"One who works with his hands is a Laborer.
One who works with his hands and head is a Craftsman.
One who works with his hands, his head and his heart is an Artist."- St Francis
"Wars are poor chisels for carving out peaceful tomorrows.” -Martin Luther King, Jr
not meddle in the affairs of Dragons, for thou art crunchy and taste good with ketchup"
"Only when the last tree
has withered, and the last fish caught, and the last river been poisoned, will we realize we cannot eat money." Cree
"Life isn't like a bowl of cherries or peaches, it's more like a jar of Jalapenos--what you do today,
might burn your ass tomorrow"
So what does that got to do with the following? Nothing. I just like the quotes.
When I was around
eight years old on a sunny day in New Boston, New Hampshire my father and I were sitting on the back steps, and he was whittling
out a little horse from a pine branch. After he finished, he handed me a piece of pine and suggested that I copy what he did.
So, I whittled away and with a few suggestions from him I finally produced something that looked like a little horse. More
like a dog. I handed him the horse and folded the knife and gave that back to him. He inspected my work, smiled, handed it
back and gave back the knife and said, "It’s yours now." That was my first knife. Somewhere along the way
it got misplaced along with the little horse-dog or “treecarving” as my Swedish relatives call it.
I think it’s
kind of funny that in all those years I never heard the phrase Scandinavian Flat Plane Carving until 2003. A cousin living
in Sweden says it’s still “treecarving” over there and that flat plane is an American term.
Sometime in the late
80's a little old man came to my marble and granite shop in San Bruno, California. We talked about stone carving and woodcarving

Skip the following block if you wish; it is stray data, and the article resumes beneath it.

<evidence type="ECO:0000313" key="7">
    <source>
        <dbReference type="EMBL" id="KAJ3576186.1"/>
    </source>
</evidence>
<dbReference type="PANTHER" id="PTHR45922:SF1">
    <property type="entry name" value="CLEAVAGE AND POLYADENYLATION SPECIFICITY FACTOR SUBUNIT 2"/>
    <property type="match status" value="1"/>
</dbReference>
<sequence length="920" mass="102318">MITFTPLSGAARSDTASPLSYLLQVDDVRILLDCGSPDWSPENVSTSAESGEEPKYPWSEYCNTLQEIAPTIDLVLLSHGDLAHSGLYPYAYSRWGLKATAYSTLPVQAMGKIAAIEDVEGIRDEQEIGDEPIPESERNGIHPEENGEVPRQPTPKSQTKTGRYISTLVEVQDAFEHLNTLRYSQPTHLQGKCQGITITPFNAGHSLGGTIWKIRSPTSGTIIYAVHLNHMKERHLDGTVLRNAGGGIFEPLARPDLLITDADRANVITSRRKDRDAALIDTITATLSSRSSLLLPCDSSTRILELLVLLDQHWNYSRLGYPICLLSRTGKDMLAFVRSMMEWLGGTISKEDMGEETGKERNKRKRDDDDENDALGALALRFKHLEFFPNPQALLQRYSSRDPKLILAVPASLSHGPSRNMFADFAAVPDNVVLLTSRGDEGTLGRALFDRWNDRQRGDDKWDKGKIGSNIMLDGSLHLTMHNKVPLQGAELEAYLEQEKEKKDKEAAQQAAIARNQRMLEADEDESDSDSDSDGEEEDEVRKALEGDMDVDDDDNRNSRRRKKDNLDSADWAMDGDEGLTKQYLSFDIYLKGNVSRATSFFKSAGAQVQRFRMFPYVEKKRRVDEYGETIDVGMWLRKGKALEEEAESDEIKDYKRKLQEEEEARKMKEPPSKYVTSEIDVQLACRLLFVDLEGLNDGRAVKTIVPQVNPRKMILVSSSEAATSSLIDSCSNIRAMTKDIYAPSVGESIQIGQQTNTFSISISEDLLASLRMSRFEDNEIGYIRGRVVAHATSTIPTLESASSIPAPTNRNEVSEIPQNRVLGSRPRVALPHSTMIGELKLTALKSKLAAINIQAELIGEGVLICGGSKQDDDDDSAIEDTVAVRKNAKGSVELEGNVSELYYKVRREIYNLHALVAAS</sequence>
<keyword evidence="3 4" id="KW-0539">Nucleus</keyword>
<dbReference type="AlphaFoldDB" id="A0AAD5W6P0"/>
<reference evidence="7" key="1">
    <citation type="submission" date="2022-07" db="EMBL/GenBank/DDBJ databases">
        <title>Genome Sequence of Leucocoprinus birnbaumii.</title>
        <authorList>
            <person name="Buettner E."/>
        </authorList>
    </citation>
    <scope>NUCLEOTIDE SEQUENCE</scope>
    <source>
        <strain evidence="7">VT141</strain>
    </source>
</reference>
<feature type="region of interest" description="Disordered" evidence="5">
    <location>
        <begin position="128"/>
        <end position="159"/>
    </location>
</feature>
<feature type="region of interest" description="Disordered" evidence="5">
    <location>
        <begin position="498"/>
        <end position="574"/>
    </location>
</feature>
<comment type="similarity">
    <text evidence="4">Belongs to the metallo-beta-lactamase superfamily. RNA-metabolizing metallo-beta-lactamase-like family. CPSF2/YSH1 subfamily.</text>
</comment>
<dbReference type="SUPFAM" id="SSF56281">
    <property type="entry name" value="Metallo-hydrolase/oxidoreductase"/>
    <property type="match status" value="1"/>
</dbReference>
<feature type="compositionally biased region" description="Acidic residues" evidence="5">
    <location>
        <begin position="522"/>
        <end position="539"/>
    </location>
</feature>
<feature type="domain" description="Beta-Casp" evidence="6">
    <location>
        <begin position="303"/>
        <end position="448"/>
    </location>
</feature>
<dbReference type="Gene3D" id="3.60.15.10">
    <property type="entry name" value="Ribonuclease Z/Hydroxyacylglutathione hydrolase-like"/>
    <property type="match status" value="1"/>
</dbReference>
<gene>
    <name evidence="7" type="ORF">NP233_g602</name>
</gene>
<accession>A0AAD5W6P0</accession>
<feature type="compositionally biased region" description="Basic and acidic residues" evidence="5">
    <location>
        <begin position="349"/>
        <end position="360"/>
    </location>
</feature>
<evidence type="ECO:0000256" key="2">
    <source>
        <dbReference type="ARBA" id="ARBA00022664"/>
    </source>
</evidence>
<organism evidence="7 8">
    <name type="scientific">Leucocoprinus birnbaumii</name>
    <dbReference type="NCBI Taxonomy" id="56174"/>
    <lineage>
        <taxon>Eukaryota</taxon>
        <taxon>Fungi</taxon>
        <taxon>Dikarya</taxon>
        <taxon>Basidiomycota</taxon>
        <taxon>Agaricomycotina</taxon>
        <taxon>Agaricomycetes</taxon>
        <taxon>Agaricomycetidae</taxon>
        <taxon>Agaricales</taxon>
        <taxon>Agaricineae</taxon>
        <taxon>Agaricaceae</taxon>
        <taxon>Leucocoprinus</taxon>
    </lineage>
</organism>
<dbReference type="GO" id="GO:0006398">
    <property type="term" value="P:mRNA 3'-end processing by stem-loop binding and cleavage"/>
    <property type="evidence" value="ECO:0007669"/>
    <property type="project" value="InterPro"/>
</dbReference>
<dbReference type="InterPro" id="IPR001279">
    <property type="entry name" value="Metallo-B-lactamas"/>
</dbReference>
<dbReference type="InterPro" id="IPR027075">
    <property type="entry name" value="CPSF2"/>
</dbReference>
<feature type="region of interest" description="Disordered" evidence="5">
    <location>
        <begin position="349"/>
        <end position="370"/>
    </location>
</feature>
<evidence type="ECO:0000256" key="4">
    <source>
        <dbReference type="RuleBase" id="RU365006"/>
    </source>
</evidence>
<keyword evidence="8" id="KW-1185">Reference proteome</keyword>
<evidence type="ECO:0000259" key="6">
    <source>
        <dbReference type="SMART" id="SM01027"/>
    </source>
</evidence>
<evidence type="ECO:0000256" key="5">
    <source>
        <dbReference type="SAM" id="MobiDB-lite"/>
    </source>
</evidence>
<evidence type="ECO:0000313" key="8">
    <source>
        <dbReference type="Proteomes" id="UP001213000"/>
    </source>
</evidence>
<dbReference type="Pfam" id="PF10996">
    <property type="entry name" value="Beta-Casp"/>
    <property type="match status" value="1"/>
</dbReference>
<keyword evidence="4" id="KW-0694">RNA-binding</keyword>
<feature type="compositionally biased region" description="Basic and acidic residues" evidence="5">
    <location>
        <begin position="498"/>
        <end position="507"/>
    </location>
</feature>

and art on his visits. He turned out to be an artist who displayed at Maxwell's Gallery in San Francisco. I learned much later
in 2003 he is a famous woodcarver.
When I retired, I was thinking about him and remembered “treecarving”
and that brought back some old memories. My first carving was a turtle on a rock. Its head was a little out of proportion,
but it was really not too bad. I showed it to my sister, and she thought it was cool. I then saw Mariachi Band at a restaurant
and carved out a little caricature I called “Jose.” Sometime later my third piece became a fat little elf.
I never had any problems
with design or layout, probably due to my past in architecture and stone. And I had no problems with sharpening or knife strokes.
I cut myself though – more than once. By that time I had tried chip carving, caricature, sculpture, any type of
carving. Carving, carving, and more carving. All using a pattern or book. Patterns were not fun nor very interesting for me
and I struggled through them. The carvings turned out okay but in a short amount of time I lost my interest in wood carving
and I quit. So I thought.
Time passed and my wife and I were at the North Rim of the Grand Canyon and while cruising down the road
in my wife’s BBB (bright blue beetle) I saw a small piece of Ponderosa Pine about two feet long by the side of the road.
We pulled over, backed up and tossed it into the hatchback. Somewhere in Utah I carved a piece I called Woody (because it
ended up looking like the Toy Story character) using a 6" Bowie knife. Challenging that material in that way was
fun. That started me using found wood like bark and pine sticks. Junk wood and rejected pieces of wood. Piano legs and stuff
nobody else wanted. No books, no patterns, no pictures. Since then, I have tried to make each piece I do an original and do
not use patterns or pictures.
Anton “Tony” Erickson, was born in New Boston, New Hampshire and attended The Boston School
of Architecture and the Foundation College for Graphic Arts in San Diego, CA. After over twenty years of architectural practice
in New Hampshire, he moved to Oregon and then California where he was the founder and owner of a major marble and granite
company. Today Mr. Erickson resides in Deltona, FL with his wife of almost sixty years, Lucille.